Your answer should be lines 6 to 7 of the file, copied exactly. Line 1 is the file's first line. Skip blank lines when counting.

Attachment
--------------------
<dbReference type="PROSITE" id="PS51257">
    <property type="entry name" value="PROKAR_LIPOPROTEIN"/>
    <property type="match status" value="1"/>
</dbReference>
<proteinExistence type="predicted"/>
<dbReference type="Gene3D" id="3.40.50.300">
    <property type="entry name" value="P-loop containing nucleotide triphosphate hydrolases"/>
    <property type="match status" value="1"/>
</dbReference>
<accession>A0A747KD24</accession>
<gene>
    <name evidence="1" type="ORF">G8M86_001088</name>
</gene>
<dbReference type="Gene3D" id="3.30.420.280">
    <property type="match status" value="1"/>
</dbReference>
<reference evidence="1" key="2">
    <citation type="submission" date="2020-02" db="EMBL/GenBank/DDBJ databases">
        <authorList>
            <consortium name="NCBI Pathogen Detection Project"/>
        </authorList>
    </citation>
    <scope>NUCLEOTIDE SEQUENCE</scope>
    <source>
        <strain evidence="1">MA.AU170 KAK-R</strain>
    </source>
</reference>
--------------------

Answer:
<dbReference type="Gene3D" id="3.40.50.300">
    <property type="entry name" value="P-loop containing nucleotide triphosphate hydrolases"/>